When a market is lock limit up or down, traders are not able to trade the flat priced futures contract. That doesn’t mean the contract does not have a price or can’t be traded; it just means you can trade it in the flat priced market. Of all my years as a broker, it is very rare to not to be able to get a client out of a position in a limit up or limit down market the same day as the limit move via the options market.
Let’s take corn for example. You are short corn from $4.50 and the USDA comes out with a January WASDE and Stocks report that is very bullish on the old crop but does not have anything to do with the new crop. March Corn settled at $4.50 the day before (the price you sold march corn), and on the news of the report, the market immediately went to $4.90 and stopped trading, as the daily limit for corn is 40 cents ($4.50 + $0.40 = $4.90).
Let’s say you were short corn going into the report and you can’t get out. To liquidate, you have to buy back March Corn but we are lock limit up. You call your broker and ask what you can do. You broker says the market is trading synthetically at $5.00 and can get you out at that price, with a 50 cents loss (you are short from $4.50) give or take a penny, right now. How is that possible?
There are two ways to do this. One way is in the options market; another way is with futures spreads. This article will focus on how to trade Lock Limit Markets with options. Check out my article, Trading Lock Limit Markets with Futures Spreads, for a further explanation on using futures spreads. Remember that the price limit restrictions are only for flat priced futures listed on the exchange. While March Corn is lock limit up in the flat priced futures market, it is trading synthetically in the futures spreads, options and OTC markets.
Let’s get back to our example. March Corn opened at $4.50 and is limit up at $4.90. You call your broker and he says we are currently at $5.00. First, let’s figure out how the broker knows where the price is.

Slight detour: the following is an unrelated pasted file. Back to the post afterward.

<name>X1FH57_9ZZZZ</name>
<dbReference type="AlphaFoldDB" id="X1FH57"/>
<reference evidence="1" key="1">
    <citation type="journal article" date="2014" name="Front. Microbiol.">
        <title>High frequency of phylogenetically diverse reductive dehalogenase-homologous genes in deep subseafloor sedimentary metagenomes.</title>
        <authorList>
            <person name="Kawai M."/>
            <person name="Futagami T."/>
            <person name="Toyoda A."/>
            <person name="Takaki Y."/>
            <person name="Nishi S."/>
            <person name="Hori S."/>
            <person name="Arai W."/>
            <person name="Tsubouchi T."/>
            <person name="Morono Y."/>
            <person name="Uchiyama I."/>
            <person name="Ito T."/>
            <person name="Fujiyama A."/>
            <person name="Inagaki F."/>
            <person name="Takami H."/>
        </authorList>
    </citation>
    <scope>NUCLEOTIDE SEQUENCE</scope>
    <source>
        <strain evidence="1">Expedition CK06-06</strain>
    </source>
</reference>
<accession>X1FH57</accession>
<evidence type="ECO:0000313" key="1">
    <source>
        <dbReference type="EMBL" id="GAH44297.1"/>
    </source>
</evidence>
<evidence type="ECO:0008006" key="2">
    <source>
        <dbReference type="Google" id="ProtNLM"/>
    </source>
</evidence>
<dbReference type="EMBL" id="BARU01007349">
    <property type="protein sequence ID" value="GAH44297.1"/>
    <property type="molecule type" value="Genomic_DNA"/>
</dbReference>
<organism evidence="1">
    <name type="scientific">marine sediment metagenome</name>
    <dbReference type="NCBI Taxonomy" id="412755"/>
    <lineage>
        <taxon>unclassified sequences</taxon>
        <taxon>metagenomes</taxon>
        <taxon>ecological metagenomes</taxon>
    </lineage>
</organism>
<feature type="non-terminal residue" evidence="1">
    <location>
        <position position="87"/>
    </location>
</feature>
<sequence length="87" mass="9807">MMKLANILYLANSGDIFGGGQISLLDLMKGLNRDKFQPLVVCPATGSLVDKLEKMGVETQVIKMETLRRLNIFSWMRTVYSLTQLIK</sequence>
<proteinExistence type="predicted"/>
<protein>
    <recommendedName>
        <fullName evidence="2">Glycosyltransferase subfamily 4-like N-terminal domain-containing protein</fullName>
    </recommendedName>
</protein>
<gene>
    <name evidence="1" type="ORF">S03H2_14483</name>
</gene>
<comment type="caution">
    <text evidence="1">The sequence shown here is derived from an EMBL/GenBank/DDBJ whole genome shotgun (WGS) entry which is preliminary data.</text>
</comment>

Step One: You are short March Corn from $4.50. You want to buy March Corn to get flat. The first thing you have to do is look for deep in the money March Corn option prices. I typically look at the $1.00 calls.
Step Two: Your broker calls the floor and gets a market for the $1.00 corn calls. You will most likely have to use a floor broker as there may not be a market for those calls on the screen. Your broker gets the market for the $1.00 March corn calls and they are going for $4.00 ($1.00 Call + $4.00 Premium = $5.00 for March Corn).
Step Three: You buy the $1.00 March Corn Call for $4.00. This call is so far deep in the money that the exchange will convert the option into a futures position later that night. If they don’t, your broker can make the request option exercises to futures.
Step Four: You are short March Corn from $4.50. The exchange converts the $1.00 call to a long futures contract from $1.00. The existing short March Corn and the new long March Corn offset. The gain on the futures trade is $3.50 ($4.50 short – $1.00 long). The loss on the options trade is $4.00, the premium paid. The net loss is $0.50 cents (+$3.50 – $4.00). When your broker told you the market was synthetically trading at $5.00 and could get you out there, the loss from being short from $4.50 would be 50 cents ($5.00 synthetic March corn price – $4.50 your original short march corn price)
One extremely important note – make sure your broker really understands this process. Even though the option costs $4.00 ($20,000), there is no need to have this amount in your account to buy the option because it is going to automatically offset the futures. Most, if not all, online platform are not equipped to understand how this works, and they would probably require you to have $20,000 per option, which is absurd. The broker gets around this buy executing on the floor and then placing the trade in your account. When the option hits the statements later that night, the option becomes a futures contract, the futures cancel, and all you are left with is the final P&L.
For all of my clients who have ever been in this situation, I prefer to execute the exits for them regardless if the trader is broker-assisted or an online trader. When the markets are making limit moves, it is more important than ever to not make execution errors. Since this type of execution is something I have experience in, I find it best if I take care of it from start to finish for the client. If you would like to know more about how this process works, please feel free to contact me directly.
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A PERSON CONTEMPLATING PURCHASING A DEEP-OUT-OF-THE-MONEY OPTION (THAT IS, AN OPTION WITH A STRIKE PRICE SIGNIFICANTLY ABOVE, IN THE CASE OF A CALL, OR SIGNIFICANTLY BELOW, IN THE CASE OF A PUT, THE CURRENT PRICE OF THE UNDERLYING FUTURES CONTRACT OR UNDERLYING PHYSICAL COMMODITY) SHOULD BE AWARE THAT THE CHANCE OF SUCH AN OPTION BECOMING PROFITABLE IS ORDINARILY REMOTE.
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